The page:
Decided: November 30, 1971.
ALFRED S. GAMRIN, ET AL., PLAINTIFFS-APPELLANTS,
PALISADES NEWSPAPERS, INC., A NEW JERSEY CORPORATION, DEFENDANT-RESPONDENT, AND THE CITY OF ENGLEWOOD IN THE COUNTY OF BERGEN, A MUNICIPAL CORPORATION, DEFENDANT
Goldmann, Collester and Mintz. The opinion of the court was delivered by Goldmann, P.J.A.D.
[117 NJSuper Page 220]
The issue to be determined on this appeal from a judgment in favor of defendant Palisades Newspapers, Inc. (Palisades) is the proper construction of N.J.S.A. 35:2-1 -- in particular, whether Palisades was correct in charging the City of Englewood for official advertisements on the basis of an agate rule measurement of the space occupied, or whether the newspaper should have charged on the basis of an agate line count.
Plaintiffs, ten citizens and taxpayers of Englewood, brought an action pursuant to N.J.S.A. 2A:49-1 to recover on behalf of the city overpayments alleged to have been made by it for official advertising in Palisades' Press-Journal , a newspaper circulating in Englewood, Bergen County; to enjoin further official advertising in that newspaper except in the manner and subject to the terms and conditions set forth in N.J.S.A. 35:2-1, and for related relief. Palisades' answer denied the essential allegations of the complaint and set up certain defenses. Englewood took
[117 NJSuper Page 221]
a neutral position in its answer, leaving plaintiffs to their proofs.
On the basis of the pleadings and depositions, supplemented by certain affidavits, plaintiffs moved for partial summary judgment adjudging that Palisades' manner of computing charges for official advertising was illegal and the charges thus computed excessive, and that plaintiffs were entitled to recover on behalf of the city overpayments already made. Palisades countered with a motion for summary judgment. The city took a position in support of plaintiffs. The trial judge ruled in plaintiffs' favor, reserving for future determination, following a plenary trial: (a) Press-Journal's net paid circulation at relevant times from September 1965 (when official advertising in the newspaper began) to date, and (b) the amount of excess charges plaintiffs were entitled to recover on behalf of the city.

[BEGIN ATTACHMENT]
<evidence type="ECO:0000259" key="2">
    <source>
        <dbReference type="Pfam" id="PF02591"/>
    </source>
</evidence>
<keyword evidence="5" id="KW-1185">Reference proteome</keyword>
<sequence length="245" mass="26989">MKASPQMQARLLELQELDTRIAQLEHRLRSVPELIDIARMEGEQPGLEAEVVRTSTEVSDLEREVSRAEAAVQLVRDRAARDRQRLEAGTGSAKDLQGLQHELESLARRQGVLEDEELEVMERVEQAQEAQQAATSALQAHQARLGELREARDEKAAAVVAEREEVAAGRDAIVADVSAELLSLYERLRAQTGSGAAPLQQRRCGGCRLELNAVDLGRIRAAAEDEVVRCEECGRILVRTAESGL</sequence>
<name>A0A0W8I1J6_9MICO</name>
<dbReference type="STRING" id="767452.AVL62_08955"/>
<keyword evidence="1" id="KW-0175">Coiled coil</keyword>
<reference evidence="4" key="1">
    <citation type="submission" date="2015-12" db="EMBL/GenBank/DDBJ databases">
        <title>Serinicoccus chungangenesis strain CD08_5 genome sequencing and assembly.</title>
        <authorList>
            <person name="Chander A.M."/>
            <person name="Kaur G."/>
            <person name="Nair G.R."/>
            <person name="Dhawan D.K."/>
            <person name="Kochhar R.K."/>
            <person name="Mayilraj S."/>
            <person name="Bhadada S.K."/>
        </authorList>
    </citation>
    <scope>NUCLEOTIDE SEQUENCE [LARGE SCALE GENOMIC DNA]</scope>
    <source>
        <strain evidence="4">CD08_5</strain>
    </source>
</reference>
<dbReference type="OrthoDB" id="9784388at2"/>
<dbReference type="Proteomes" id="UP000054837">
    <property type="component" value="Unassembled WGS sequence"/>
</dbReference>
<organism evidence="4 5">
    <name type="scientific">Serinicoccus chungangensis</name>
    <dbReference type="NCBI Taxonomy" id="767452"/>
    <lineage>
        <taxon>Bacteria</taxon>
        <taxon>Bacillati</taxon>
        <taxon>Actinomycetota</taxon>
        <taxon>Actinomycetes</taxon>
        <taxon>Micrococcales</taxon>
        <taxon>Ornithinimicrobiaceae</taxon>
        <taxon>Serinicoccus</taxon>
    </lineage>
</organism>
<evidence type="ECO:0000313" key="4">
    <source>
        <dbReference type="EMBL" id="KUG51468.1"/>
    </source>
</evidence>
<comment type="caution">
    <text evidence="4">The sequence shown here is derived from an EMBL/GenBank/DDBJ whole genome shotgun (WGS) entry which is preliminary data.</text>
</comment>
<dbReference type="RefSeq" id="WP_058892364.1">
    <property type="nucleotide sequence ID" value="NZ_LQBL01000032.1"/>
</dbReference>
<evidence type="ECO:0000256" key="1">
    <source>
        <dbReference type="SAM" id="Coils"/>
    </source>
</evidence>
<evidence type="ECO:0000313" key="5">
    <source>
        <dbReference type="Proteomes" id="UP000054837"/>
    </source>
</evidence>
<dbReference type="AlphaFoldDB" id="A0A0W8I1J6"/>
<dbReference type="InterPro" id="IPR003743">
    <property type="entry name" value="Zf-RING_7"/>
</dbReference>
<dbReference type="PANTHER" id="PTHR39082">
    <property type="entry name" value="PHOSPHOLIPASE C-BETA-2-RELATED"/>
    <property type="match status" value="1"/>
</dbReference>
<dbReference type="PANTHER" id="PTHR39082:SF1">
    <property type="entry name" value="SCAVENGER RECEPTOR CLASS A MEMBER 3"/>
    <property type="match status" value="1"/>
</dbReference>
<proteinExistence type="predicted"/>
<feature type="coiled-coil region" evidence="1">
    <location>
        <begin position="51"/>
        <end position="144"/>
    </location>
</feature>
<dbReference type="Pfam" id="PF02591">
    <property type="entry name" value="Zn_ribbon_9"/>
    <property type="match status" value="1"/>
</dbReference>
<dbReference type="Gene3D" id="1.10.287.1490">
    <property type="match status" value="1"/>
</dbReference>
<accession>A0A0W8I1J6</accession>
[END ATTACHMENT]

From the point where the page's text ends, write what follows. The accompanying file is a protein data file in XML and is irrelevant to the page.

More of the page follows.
Palisades appealed from the judgment. The city, considering its position the same as plaintiffs', appointed their attorney as special counsel to represent it as well. Counsel then filed a cross-appeal on behalf of plaintiffs and Englewood. Prior to argument Palisades' counsel moved for leave to supplement the record, whereupon this court remanded the matter to the trial court to enable Palisades to move for a revision of the decision under R.R. 4:55-2 (now R. 4:42-2) or to reopen the partial summary judgment under R.R. 4:62-2 (now R. 4:50-1). On remand the trial judge determined that a plenary hearing should be had as to all issues and thereupon vacated the partial summary judgment he had granted.
At the conclusion of the plenary hearing the same judge who had granted the partial summary judgment reversed his original holding and found in favor of Palisades on all issues. Following the entry of an accordant final judgment plaintiffs filed a new notice of appeal, the city having determined not to pursue the matter further. The previously filed notices of appeal and cross-appeal from the partial summary judgment were dismissed by stipulation.
[117 NJSuper Page 222]
Beginning with publication in 1965 Palisades represented that the Press-Journal was authorized to publish official advertising as defined in N.J.S.A. 35:1-1, by reason of its meeting the qualifications set out in N.J.S.A. 35:1-2.2. It has at all times also represented that the average weekly net paid circulation of the newspaper was more than 5,000 and less than 10,000, and it was therefore entitled under N.J.S.A. 35:2-1 to charge 22 cents per insertion for official advertising "per agate line." (L. 1968, c. 134, enacted during the pendency of this action, increased the rate to 24 cents for newspapers having such circulation.) Englewood has since September 1965 placed numerous official advertisements in the Press-Journal and, until this litigation, paid Palisades the charges as computed by it.
N.J.S.A. 35:2-1, which sets the rates for official advertising, provides:
The price to be paid for publishing all official advertising as defined in section 35:1-1 of this Title in newspapers shall be as follows:
In newspapers published in the State of New Jersey having a bona fide net paid circulation of up to 2,500 copies, the rate shall be $0.16 per agate (or 5 1/2 point) line for each insertion; in the case of any newspaper having a bona fide net paid circulation of not less than 2,500 copies nor more than 5,000 copies, the rate shall be $0.20 per agate line for each insertion; and in the case of any newspaper having a bona fide net paid circulation of not less than 5,000 copies and not more than 10,000 copies, the rate shall be $0.22 per agate line per insertion; * * * but before any newspaper can charge the foregoing rates, the publisher or business manager of such newspaper must file with the properly authorized officer of every municipality, county or governing body, placing official advertising in such newspaper, an affidavit setting forth the average net paid circulation of such newspaper for the 12 months' period ending September 30 next preceding and the rate to be charged for official advertising, which in no case shall be in excess of, or below, the rates provided in the foregoing schedule.